For I'm ridin' up the Christmas trail to you, 
                  Old folks,
   I'm a-ridin' up the Christmas trail to you.

Oh, mebbe it was good when the whinny of the Spring
   Had weedled me to hoppin' of the bars.
And livin' in the shadow of a sailin' buzzard's wing
   And sleepin' underneath a roof of stars.
But the bright campfire light only dances for a night,
   While the home-fire burns forever clear and true,
So 'round the year I circle back to you, 
                   Old folks,
   'Round the rovin' year I circle back to you.

Oh, mebbe it was good when the reckless Summer sun
   Had shot a charge of fire through my veins,
And I milled around the whiskey and the fightin' and fun
   'Mong the mav'ricks drifted from the plains.
Ay, the pot bubbled hot, while you reckoned I'd forgot,
   And the devil smacked the young blood in his stew,
Yet I'm lovin' every mile that's nearer you,
                   Good folks,
   Lovin' every blessed mile that's nearer you.

Oh, mebbe it was good at the roundup in the Fall,
   When the clouds of bawlin' dust before us ran,
And the pride of rope and saddle was a-drivin' of us all
   To stretch of nerve and muscle, man and man.
But the pride sort of died when the man got weary eyed;
   'Twas a sleepy boy that rode the nightguard through,
And he dreamed himself along a trail to you,
                    Old folks,
   Dreamed himself along a happy trail to you.

The coyote's Winter howl cuts the dusk behind the hill,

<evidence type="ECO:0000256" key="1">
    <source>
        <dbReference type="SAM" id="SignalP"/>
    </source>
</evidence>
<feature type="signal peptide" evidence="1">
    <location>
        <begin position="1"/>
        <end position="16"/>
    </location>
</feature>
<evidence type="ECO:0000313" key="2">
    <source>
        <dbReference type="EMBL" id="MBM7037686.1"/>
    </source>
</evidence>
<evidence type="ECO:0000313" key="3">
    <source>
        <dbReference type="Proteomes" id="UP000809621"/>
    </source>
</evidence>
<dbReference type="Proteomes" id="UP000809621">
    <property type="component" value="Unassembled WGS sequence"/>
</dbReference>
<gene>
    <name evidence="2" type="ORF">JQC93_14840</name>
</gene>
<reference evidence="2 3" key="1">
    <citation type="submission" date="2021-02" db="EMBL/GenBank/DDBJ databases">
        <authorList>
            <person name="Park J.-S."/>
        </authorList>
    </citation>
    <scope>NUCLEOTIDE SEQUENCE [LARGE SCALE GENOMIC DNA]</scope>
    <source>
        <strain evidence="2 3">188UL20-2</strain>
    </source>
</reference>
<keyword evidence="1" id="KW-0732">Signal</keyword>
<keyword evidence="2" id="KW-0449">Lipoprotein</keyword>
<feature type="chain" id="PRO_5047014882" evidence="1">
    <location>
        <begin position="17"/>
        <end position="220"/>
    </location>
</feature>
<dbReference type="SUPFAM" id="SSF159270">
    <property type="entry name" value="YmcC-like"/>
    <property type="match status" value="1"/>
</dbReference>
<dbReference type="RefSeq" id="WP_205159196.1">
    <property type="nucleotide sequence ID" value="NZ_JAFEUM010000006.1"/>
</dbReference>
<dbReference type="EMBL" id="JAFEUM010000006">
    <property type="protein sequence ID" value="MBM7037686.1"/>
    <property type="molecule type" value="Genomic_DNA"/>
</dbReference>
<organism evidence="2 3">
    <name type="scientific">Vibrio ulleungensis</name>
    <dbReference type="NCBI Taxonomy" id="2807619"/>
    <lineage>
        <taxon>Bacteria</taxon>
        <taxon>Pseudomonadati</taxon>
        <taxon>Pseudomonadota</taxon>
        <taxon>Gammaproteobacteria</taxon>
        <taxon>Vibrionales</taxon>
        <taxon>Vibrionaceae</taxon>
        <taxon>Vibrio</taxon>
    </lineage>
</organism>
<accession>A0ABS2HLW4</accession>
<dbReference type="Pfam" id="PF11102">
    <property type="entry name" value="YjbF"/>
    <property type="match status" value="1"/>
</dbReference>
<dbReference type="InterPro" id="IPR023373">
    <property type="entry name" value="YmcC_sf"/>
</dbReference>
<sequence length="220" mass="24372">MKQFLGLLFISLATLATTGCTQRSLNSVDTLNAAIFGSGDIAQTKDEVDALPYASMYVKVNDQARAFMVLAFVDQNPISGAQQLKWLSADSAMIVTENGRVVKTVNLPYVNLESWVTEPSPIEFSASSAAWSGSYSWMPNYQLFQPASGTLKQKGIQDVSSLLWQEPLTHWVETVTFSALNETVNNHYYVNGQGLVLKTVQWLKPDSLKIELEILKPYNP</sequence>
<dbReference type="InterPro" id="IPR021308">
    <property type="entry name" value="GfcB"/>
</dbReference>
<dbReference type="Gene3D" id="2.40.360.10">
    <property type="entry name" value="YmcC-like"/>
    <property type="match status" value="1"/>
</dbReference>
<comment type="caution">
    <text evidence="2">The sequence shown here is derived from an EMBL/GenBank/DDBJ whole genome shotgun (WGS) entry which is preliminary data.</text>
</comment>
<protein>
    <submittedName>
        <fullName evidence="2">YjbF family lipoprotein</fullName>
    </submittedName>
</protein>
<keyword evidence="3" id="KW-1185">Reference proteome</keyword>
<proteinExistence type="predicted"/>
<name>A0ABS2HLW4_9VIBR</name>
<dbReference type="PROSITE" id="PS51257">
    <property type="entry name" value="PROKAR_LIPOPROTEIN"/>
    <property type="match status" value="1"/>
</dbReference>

But the ranch's shinin' window I kin see,
And though I don't deserve it and, I reckon, never will,
   There'll be room beside the fire kep' for me.
Skimp my plate 'cause I'm late.  Let me hit the old kid gait,
   For tonight I'm stumblin' tired of the new
And I'm ridin' up the Christmas trail to you,
                     Old folks,
   I'm a-ridin' up the Christmas trail to you.


Classic, from the archives:

We'll close the 15th annual Christmas at the BAR-D with one of Bruce Kiskaddon's (1878-1950) many good Christmas poems, one which is recited so well by Gail Steiger on The BAR-D Roundup: Volume Eight, "Merry Christmas."

Merry Christmas

We was whistlin', we was singin' on a winter afternoon;
The hobble chains and fryin' pans was jinglin' to the tune.
Fer we knew the day was Christmas and the line camp was in sight,
No, it wasn't much to look at but it suited us all right.

We onpacked and we onsaddled, then we turned our hosses out;
We cooked lots of beef and biscuits and we made the coffee stout.
We et all we could swaller, then we set and took a smoke,
And we shore did work our memory out to find a bran new joke.

No, it wasn't like the Christmas like the folks have nowadays—
They are livin' more in comfort, and they've sorter changed their ways—
But I sorter wish, old pardner, we could brush the years away,
And be jest as young and happy, as we was that Christmas Day.

Bruce Kiskaddon

Bruce Kiskaddon wrote an annual Christmas poem for the Chuck Wagon Trailers, a group organized in 1931 "by old-time cowboys who were Hollywood's first stunt men and western stars."  This 1933 piece is posted courtesy of Bill Siems, whose monumental book, Open Range; Collected Poems of Bruce Kiskaddon, includes more of those Christmas poems, and all of Bruce Kiskaddon's known poetry. Siems notes that the poem was reprinted in the Western Livestock Journal in December, 1933.


Thanks to all of you who visit the BAR-D throughout the year, and to all of the poets, songwriters, artists, photographers, and other friends who are such an important part of the BAR-D.


Merry Christmas, All!